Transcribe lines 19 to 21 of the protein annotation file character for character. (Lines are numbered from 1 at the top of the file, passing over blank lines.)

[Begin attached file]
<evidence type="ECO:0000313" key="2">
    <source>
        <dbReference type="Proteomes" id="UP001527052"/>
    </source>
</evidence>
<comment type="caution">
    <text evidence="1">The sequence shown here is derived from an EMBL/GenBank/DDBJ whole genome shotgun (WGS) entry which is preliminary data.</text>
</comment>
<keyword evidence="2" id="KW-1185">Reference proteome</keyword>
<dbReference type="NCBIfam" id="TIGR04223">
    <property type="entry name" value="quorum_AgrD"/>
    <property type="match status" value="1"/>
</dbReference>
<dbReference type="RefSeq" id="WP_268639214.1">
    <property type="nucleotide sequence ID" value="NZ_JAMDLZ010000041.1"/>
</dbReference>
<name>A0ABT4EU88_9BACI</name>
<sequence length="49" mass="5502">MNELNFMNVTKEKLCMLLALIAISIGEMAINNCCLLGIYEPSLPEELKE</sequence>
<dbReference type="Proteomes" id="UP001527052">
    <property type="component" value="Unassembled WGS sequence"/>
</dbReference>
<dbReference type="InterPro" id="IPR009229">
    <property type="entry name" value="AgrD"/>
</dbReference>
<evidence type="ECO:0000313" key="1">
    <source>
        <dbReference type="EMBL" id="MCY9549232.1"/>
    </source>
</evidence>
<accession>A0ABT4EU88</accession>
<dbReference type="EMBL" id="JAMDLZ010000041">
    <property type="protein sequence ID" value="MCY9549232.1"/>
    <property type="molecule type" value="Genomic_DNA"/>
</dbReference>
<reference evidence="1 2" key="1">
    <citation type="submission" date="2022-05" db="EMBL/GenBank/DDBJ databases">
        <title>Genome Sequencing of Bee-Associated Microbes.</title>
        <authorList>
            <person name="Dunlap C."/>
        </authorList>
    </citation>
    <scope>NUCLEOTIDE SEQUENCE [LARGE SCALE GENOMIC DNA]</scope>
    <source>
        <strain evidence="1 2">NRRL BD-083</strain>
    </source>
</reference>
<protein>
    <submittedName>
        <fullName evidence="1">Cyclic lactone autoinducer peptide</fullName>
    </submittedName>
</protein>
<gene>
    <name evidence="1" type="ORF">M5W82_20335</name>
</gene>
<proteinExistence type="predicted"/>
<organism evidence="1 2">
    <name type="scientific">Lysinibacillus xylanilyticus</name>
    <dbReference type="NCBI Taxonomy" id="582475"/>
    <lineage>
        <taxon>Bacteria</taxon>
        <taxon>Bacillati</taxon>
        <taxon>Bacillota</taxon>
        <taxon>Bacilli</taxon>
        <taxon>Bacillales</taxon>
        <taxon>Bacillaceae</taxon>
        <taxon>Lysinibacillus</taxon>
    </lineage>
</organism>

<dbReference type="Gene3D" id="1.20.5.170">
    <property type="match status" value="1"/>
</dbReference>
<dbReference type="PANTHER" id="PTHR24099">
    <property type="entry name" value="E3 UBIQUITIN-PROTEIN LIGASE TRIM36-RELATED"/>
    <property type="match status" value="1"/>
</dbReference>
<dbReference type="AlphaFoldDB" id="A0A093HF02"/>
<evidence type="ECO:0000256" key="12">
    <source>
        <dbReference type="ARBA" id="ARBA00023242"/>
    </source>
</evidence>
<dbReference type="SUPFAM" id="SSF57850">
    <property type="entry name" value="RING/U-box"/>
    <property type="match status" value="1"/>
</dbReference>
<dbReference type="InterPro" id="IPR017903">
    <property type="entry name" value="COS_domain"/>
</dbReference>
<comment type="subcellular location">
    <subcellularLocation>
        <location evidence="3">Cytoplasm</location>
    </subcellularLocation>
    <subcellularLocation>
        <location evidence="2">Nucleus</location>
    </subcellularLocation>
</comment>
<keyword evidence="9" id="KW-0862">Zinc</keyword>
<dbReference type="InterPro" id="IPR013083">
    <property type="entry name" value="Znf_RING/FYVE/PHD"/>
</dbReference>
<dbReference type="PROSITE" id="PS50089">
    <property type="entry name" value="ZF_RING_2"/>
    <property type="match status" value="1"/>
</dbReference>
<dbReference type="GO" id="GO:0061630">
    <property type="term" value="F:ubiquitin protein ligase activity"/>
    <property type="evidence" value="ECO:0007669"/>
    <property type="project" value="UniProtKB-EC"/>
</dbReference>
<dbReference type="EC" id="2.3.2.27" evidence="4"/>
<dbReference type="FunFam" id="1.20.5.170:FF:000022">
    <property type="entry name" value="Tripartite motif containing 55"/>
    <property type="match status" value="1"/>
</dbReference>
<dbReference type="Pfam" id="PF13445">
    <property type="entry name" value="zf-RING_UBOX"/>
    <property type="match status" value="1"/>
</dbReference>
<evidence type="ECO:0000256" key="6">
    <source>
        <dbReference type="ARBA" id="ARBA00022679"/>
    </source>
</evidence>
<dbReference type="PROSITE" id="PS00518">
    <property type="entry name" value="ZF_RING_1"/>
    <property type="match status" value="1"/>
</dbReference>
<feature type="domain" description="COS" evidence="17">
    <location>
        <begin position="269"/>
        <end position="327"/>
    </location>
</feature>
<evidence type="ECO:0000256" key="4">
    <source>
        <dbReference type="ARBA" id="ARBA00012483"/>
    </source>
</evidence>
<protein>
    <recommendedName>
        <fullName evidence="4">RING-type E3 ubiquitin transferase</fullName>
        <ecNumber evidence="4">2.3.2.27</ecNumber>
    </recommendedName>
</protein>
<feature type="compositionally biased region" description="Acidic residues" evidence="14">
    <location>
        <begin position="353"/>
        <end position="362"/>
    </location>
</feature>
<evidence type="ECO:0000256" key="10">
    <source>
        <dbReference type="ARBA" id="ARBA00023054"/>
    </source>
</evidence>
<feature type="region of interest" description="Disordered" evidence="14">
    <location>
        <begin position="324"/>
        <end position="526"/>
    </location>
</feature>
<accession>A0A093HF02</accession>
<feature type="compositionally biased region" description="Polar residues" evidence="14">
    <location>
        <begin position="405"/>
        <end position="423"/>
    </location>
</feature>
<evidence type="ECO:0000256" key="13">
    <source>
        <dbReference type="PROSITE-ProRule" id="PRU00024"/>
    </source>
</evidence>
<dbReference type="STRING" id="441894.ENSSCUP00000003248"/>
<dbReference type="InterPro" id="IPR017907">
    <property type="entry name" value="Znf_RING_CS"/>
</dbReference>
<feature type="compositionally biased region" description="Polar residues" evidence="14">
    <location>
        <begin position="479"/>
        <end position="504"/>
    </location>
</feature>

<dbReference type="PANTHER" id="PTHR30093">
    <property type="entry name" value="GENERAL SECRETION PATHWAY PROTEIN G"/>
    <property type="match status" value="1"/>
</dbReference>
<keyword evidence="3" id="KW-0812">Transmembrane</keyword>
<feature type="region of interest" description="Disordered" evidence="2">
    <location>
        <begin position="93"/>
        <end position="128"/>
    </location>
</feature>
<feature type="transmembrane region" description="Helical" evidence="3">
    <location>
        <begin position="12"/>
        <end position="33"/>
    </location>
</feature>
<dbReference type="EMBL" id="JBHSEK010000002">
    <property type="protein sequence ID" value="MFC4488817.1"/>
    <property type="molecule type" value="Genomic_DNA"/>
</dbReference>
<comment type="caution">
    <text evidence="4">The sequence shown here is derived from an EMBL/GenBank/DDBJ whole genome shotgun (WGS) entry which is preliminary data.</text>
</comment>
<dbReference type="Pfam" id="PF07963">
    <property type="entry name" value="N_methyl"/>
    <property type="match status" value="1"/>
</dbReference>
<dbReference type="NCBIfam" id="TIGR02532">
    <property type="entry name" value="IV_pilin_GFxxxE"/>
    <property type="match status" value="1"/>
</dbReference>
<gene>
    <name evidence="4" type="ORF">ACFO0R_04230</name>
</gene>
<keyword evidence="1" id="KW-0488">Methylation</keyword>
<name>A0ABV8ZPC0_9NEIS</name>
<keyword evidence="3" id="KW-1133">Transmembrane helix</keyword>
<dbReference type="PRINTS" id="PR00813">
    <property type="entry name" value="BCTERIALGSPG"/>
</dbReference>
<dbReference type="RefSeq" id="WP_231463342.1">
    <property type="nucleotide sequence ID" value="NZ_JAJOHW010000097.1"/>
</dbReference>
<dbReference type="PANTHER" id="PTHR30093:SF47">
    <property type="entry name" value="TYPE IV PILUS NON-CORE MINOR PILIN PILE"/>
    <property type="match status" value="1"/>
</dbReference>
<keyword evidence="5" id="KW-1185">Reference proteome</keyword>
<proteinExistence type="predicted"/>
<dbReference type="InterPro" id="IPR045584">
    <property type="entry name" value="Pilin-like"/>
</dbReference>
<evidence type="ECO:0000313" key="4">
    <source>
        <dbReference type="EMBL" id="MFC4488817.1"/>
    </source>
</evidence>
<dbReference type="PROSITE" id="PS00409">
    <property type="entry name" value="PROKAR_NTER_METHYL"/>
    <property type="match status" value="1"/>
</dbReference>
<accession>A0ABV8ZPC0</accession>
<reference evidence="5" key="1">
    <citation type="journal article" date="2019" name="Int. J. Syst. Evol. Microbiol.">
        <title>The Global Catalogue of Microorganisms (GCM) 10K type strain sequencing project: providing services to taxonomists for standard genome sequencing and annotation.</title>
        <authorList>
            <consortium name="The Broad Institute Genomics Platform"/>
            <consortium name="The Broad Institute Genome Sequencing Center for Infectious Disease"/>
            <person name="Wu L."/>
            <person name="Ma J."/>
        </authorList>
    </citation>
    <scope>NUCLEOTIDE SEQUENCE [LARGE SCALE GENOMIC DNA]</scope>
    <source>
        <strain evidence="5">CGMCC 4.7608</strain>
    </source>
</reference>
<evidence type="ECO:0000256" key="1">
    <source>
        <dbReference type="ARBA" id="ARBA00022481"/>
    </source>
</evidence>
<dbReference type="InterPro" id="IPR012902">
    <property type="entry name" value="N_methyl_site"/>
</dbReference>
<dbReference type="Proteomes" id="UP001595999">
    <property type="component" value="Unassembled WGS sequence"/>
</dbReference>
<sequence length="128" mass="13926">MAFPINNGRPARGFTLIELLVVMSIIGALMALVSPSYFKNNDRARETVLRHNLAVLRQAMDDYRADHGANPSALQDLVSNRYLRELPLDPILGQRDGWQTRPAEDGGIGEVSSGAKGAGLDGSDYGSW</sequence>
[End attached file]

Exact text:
<dbReference type="Proteomes" id="UP001527052">
    <property type="component" value="Unassembled WGS sequence"/>
</dbReference>